Reader and commenter Joe Caveman (who asked to use his commenting name rather than being anonymous) has some questions about bisexual attraction and when/if to discuss it with a woman he’s dating.
Hello! I’ve been following your site for a few years, and I appreciate your open-minded, yet principled exploration of sexual topics. This question is for both of you, but SC’s perspective might be especially helpful. Feel free to include this or a pared-down version of it in a Q&A post.
When and how should I come out to a significant other about being bisexual? For example: casually, after a couple of dates? Deliberately, soon before engagement? Whenever a fitting occasion arises, even if it’s not until five years into our marriage?
Perhaps a little more information would be helpful. I’m not out of the closet to anyone close enough to me to know my real name. Also, I’m not “struggling” with homosexuality, in the sense that I’m pretty sure I could feel sexually satisfied by heterosexual, monogamous marriage. I’m not tempted by extramarital homosexual desires any more than I’m tempted by extramarital heterosexual desires.
For that reason, I don’t think my bisexuality should actually matter very much to a prospective spouse. On the other hand, one of the women who I’ve dated spontaneously suggested that she wouldn’t date a bisexual person, and one of my sisters recently said something similar.
Is there a right time to come out to your significant other? Is there a right way? If your significant other is bisexual, would it be important for you to know that? If so, then why?
I’d appreciate your insight into any of these questions.
El Fury writes: We’ve received variations on this question before, and it’s great that Joe is willing to kick off this discussion publicly. The Bible clearly forbids homosexual sexual activity, so we’re going to focus on Joe’s question about same-sex attraction.
The Bible doesn’t really say much about attraction itself, which is mostly involuntary. We have very little control over what we’re attracted to, but we are responsible for how we act on our attractions. In the 10th Commandment God commands us not to “covet”, which has a sense beyond mere attraction or desire — to covet is to want something so much that you make plans and take action to possess it.
So, it seems to us that same-sex attraction is not a sin. See also: What Is Lust?
Sexy Corte writes: We think that the most important thing is that you are attracted and faithful to your wife. That doesn’t mean that you won’t ever find someone else attractive. That would be impossible! But, in your thoughts and your actions, you stay faithful to your wife.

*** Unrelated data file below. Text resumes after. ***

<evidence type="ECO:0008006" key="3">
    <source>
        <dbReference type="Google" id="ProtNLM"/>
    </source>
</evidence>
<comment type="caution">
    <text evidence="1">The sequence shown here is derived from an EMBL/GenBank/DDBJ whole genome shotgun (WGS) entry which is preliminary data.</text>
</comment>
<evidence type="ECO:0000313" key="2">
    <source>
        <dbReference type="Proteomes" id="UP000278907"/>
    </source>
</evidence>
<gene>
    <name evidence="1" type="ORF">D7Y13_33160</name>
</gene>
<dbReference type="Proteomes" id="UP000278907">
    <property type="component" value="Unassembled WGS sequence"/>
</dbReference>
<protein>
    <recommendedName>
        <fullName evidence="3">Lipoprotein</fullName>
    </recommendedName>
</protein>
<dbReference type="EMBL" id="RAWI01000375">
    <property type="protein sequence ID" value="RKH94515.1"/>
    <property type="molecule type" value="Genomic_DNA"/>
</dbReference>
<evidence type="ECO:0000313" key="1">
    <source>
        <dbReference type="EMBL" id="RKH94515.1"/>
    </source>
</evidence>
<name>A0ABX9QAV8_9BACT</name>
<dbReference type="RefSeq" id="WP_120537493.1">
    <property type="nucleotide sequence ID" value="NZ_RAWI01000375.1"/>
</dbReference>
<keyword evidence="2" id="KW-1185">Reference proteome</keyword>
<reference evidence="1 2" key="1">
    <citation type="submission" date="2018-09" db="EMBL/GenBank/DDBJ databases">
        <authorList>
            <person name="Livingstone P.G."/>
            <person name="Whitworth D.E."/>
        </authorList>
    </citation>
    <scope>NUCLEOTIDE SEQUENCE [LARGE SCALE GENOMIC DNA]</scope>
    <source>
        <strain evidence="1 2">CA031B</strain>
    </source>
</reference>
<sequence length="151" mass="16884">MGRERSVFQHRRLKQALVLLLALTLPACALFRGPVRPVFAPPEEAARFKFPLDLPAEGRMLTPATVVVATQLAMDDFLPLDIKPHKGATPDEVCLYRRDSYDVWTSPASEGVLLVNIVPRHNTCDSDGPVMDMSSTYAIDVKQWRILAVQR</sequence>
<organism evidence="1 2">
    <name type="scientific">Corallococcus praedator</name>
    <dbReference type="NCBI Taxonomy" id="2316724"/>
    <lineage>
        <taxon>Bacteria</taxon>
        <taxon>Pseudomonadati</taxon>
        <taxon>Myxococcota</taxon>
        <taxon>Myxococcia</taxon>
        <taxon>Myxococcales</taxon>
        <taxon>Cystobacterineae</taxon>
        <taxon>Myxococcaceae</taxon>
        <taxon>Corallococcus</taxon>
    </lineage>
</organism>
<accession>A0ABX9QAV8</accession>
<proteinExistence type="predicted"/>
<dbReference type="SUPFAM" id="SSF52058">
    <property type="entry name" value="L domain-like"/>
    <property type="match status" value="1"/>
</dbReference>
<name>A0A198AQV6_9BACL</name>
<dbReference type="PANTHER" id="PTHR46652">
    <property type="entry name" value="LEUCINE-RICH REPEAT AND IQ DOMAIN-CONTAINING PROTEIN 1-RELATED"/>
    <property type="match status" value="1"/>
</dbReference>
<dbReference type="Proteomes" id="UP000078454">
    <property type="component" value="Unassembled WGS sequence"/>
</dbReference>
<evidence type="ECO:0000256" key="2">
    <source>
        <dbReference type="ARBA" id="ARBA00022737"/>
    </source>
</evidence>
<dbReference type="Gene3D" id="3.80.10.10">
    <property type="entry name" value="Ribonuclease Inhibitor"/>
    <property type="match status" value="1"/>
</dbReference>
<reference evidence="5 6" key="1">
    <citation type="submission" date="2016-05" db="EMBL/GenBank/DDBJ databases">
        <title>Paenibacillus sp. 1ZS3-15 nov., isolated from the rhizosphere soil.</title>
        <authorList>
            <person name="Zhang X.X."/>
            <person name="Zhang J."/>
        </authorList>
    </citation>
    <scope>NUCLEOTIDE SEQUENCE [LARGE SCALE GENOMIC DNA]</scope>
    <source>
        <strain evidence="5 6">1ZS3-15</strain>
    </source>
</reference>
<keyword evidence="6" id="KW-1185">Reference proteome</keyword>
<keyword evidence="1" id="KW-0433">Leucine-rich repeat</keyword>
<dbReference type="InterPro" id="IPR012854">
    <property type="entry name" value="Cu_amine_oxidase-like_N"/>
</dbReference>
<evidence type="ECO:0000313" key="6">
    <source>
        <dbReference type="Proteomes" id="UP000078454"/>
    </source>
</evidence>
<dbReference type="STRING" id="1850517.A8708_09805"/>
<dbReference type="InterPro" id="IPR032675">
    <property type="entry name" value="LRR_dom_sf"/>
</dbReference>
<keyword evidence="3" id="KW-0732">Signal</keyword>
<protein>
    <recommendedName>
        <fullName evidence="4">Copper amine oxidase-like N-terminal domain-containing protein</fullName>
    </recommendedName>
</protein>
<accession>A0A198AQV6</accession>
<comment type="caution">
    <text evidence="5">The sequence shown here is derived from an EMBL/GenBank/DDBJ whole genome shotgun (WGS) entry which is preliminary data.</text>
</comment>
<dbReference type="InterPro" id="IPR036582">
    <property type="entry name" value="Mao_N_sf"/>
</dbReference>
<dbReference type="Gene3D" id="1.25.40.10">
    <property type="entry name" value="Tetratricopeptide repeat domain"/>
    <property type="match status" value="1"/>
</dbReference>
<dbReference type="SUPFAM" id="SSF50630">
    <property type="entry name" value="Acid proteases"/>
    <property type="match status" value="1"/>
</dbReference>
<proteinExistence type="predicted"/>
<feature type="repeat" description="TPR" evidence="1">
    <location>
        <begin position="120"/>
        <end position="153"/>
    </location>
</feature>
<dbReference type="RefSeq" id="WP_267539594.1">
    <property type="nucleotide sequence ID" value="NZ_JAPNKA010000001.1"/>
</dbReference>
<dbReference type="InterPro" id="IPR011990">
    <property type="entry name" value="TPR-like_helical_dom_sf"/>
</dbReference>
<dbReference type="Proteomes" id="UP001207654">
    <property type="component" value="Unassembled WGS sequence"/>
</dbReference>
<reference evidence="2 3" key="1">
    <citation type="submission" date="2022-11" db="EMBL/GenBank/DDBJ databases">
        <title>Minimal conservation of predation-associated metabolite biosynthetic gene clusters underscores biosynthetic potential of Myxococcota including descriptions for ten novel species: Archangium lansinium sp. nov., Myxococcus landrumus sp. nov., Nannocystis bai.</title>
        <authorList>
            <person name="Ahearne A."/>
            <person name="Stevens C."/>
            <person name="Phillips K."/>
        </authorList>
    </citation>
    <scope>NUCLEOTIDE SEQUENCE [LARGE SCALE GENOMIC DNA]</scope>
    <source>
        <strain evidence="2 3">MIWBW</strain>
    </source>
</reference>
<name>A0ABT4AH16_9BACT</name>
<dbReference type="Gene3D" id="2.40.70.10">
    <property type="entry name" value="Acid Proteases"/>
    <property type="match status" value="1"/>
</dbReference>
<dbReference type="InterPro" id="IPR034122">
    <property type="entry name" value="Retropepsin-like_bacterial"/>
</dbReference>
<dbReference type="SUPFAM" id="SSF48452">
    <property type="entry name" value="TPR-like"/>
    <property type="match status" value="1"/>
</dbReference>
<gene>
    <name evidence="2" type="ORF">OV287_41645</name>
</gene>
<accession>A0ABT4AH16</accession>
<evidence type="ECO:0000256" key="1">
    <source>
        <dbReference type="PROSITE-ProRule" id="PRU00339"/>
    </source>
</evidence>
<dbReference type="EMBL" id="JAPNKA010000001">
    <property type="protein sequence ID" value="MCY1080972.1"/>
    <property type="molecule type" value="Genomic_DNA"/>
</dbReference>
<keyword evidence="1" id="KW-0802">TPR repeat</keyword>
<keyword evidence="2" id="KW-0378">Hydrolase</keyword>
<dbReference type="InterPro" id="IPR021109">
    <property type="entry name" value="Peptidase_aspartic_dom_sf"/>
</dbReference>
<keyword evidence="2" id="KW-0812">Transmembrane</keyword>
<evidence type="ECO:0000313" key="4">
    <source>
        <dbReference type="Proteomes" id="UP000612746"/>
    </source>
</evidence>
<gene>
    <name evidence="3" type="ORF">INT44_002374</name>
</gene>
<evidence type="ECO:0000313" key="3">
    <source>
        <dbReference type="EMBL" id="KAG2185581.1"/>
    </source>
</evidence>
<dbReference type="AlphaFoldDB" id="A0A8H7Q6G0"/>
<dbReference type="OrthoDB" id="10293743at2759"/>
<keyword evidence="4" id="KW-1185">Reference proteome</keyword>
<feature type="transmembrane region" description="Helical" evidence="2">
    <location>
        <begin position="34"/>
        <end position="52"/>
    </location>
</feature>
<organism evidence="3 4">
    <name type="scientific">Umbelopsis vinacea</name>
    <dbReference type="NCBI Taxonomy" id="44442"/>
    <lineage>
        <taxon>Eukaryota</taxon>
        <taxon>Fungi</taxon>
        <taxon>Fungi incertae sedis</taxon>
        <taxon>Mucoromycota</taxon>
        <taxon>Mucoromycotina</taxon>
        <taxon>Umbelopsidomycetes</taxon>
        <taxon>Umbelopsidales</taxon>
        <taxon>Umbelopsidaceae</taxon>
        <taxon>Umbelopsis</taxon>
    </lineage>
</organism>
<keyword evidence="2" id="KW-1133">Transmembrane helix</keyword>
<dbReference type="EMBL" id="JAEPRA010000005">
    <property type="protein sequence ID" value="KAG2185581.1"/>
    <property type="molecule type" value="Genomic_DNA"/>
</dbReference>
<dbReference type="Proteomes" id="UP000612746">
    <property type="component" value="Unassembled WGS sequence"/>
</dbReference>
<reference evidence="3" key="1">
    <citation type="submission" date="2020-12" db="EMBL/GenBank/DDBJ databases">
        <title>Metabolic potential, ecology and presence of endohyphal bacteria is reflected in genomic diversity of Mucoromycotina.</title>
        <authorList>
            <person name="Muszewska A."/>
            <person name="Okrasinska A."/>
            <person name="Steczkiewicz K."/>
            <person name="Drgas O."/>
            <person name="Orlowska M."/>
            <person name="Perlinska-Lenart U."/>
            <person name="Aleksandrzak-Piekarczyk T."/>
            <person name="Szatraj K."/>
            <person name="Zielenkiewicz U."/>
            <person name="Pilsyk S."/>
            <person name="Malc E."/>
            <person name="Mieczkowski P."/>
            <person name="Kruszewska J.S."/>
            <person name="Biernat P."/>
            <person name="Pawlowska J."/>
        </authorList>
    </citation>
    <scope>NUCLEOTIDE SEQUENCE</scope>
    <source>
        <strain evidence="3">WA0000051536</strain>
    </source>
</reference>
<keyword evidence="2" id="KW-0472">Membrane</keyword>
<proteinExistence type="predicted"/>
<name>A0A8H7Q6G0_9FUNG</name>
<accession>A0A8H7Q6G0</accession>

This does seem like something that would be good to talk about before marriage. I wish I could tell you the right time to have that conversation. We encourage all of our readers to develop an open dialogue with their spouses about their sex life together. If you are comfortable talking about your sex life, you will have a better sex life. Open communication solves a lot of problems in relationships and if you develop that practice then I think you will be able to discuss your attraction to both men and women.
To which Joe replied:
Yesterday, I broached the topic with my girlfriend of two months. It was during an especially personal conversation in which we explicitly decided to discuss things that we needed to know about the other person and things we needed to share about ourselves.
I gave her most of the details that I gave you, and she took it very well. She said that it doesn’t change anything, and she thanked me for trusting her enough to share it with her.
I appreciate your encouragement. Your measured reaction helped give me the confidence to have the conversation.
My girlfriend did express one concern about my bisexuality. I’ve wavered on the sinfulness of homosexuality in the past, and she wanted to know what would happen if, at some point in the future, I decided that it wasn’t sinful. I explained to her that I still wouldn’t date men, because:
- If I became romantically involved with a man and then changed my mind again, then extricating myself from that relationship would be emotionally damaging to myself and him.
- Most of my family strongly disapproves of same-sex relationships, so dating a man would needlessly sow discord among my family.
- Eliminating men from my dating pool only marginally affects its size. There are a lot more opposite-sex-attracted women than same-sex-attracted men.
My girlfriend was satisfied by my reasoning, and there hasn’t been any tension regarding the subject since then. In fact, as I alluded to in my last email, the experience as a whole probably improved our relationship, due to the trust and communication that it established.
We love seeing God work, and we pray for wisdom as we search for God’s will in our lives and marriages.
That was very well written, and the responses were just as good.
In case you or anyone else is curious: she and I have been together for over six months, now, and we’re still going strong.
Thanks again for having this discussion with me.
You may be interested to know: a couple of months after the conversation that this post documents, I told her about MCS. Out of prudence, we didn’t discuss the contents of the site in detail, but she did say that (to paraphrase) she found it to be an encouraging demonstration of how romantic relationships can be fun, intimate, and Godly.
The only specific post that either of us mentioned was “Four Levels of Sexual Interest”, which sparked an important conversation between us.
Thanks great. We always like to hear about how God is working in people and their relationships.